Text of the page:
Old School Kung Fu Fest: Joseph Kuo Online
Monday, Dec 6 - Thursday, Dec 16, 2021
As part of Subway Cinema’s popular Old School Kung Fu Fest, now in its ninth edition, the Museum is hosting four newly restored films by Taiwanese independent director Joseph Kuo in its Virtual Cinema. A writer, producer, and director who ran his own production company, Hong Hwa International Films, Kuo delivered maximum impact on minimum budgets. In conjunction with these streaming titles, MoMI and Subway Cinema will present five films at the Museum, December 10–13.
Tickets: $6 for one film / $5 MoMI members. Series pass (all 4 online films): $20 / $16 MoMI members. Films are available for online viewing December 6–16.
Shaolin Kung Fu
Dir. Joseph Kuo. 1974, 93 mins. In Mandarin with English subtitles. With Wen Chiang-lung, Yi Yuan, Liu Hsiu-yun. Badass brawler Jimmy Wang Yu and flying kick specialist Wen Chiang-lung made seven movies together between 1972 and 1974, including this remake of their Rikisha Kuri, shot the previous year. Here, Wen plays a rickshaw driver who has promised his blind wife he won’t fight. Turns out that’s a hard promise to keep when a rival rickshaw company keeps stealing his fares, bullying a kid selling hard-boiled eggs, and kidnapping his wife. A series of escalating brawls break out, building to a torture-filled climax—and don’t worry, there’s a (very) brief flashback to Shaolin Temple to justify the title of the film. Turns out there’s no film genre that doesn’t get better when you add a little Kuo.
Dir. Joseph Kuo. 1975, 88 mins. In Mandarin with English subtitles. With Polly Shang-kuan, Tien Peng, Carter Huang (aka Carter Wong). In the early Ming Dynasty, the first Emperor Zhu believed his Chancellor, Wu Wei-yung, wanted to take over the throne. In retaliation, he had Wu, his family, and 30,000 of his nearest and dearest murdered. Despite this, history generally remembers Emperor Zhu as a kind and effective leader. Wu, on the other hand, is remembered as a dirty traitor, and Shaolin Kids is the largely fictitious tale of the brave heroes and tragic martyrs who worked to bring his treachery to the attention of kindly old Emperor Zhu. This posh period exercise allows him to return to the world of wu xia swordplay, this time putting a woman in the driver’s seat. Polly Shang-kuan was discovered by Taiwan’s great cinematic innovator King Hu in his groundbreaking Dragon Inn, and here she plays the daughter of a court official murdered by Chancellor Wu as the first step in his attempted coup. She rounds up a bunch of friends to form a ragtag band of freedom fighters and bust skulls in revenge.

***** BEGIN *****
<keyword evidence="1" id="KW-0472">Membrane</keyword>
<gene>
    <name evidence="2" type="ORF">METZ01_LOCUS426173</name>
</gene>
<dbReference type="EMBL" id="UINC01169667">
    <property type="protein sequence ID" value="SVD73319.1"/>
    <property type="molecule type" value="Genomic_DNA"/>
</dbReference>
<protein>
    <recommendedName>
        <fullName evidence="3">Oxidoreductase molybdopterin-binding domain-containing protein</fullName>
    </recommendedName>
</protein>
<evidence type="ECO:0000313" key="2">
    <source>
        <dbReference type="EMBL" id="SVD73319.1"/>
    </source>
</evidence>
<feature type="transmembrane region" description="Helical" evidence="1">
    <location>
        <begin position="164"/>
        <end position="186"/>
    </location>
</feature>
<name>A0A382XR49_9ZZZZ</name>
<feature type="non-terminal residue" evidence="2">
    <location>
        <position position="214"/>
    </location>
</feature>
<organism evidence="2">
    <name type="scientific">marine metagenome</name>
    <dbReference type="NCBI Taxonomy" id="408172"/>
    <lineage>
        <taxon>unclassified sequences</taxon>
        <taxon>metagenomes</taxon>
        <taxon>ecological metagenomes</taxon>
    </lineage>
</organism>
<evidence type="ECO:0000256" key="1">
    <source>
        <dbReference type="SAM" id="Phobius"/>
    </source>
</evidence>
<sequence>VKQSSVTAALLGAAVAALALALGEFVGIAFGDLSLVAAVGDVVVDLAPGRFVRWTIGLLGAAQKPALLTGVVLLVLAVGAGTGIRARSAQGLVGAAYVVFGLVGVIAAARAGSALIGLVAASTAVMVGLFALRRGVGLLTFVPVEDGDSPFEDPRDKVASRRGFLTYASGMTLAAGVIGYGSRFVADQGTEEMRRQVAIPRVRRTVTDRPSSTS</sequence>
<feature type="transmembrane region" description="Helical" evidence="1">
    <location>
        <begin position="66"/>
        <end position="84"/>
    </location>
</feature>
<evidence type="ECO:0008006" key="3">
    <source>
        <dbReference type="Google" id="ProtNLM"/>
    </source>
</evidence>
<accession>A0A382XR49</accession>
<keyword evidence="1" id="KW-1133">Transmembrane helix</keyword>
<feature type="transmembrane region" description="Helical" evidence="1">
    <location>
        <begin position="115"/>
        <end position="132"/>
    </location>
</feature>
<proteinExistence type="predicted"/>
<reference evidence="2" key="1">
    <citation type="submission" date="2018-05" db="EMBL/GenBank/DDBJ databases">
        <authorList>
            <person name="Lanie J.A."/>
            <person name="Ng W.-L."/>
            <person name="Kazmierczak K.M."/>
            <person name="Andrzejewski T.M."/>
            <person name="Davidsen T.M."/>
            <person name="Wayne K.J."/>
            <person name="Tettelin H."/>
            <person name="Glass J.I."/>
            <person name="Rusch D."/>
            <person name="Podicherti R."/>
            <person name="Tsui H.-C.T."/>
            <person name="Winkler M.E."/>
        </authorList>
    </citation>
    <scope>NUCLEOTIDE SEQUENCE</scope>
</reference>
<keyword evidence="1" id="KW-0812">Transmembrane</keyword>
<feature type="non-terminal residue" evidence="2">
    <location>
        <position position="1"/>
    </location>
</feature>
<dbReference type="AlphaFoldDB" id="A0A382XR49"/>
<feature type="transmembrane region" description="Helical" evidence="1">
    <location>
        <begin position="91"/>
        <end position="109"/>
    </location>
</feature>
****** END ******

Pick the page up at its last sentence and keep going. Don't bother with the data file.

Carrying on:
The Old Master
Dir. Joseph Kuo. 1979, 90 mins. In Mandarin with English subtitles. With Master Yu Jim-yuen, Bill Louie.One of the strangest movies ever made, this cult-classic-in-the-making stars Master Yu Jim-yuen, the teacher of Jackie Chan, Sammo Hung, and Corey Yuen, as a fish-out-of-water martial artist in contemporary Los Angeles. The 74-year-old Master Yu is in town trying to save one of his lazy student’s kung fu schools, which the kid has almost lost through his gambling debts, but then he discovers that his student is paying off what he owes by setting Master Yu up in fights and betting on the outcome. Fortunately, he meets American karate champion Bill Louie and agrees to teach him kung fu (Louie’s other teacher is a toy robot—yes, you heard that right). Armed with an earworm synth soundtrack and a complete and total commitment to disco, this flick feels like a bad dream from which you just can’t wake up.
World of the Drunken Master
Dir. Joseph Kuo. 1979, 88 mins. In Mandarin with English subtitles. With Jack Long, Mark Long (aka Lung Kuan-wu), Li Yi-Min, Jeanie Chang, Simon Yuen. Between appearing in Jackie Chan’s 1978 Snake in the Eagle’s Shadow and dying in January 1979, Simon Yuen (Yuen Wo-ping’s 66-year-old father) played his Beggar So character in no less than 15 movies, and Joseph Kuo made two of them. The second, World of the Drunken Master, is one of the finest-looking, best-made Kuo movies, and the entire thing is a touching tribute to the kung fu character that Simon Yuen forever made his own. Released only 10 months after his death and with action choreographed by his son, Yuen Cheung-yan, World of the Drunken Master was shot by Chris Chen, who’d go on to film a lot of Jackie Chan’s early movies (Young Master, Dragon Lord). The acrobatic action makes your joints ache, and its relentless intensity just keeps ramping up.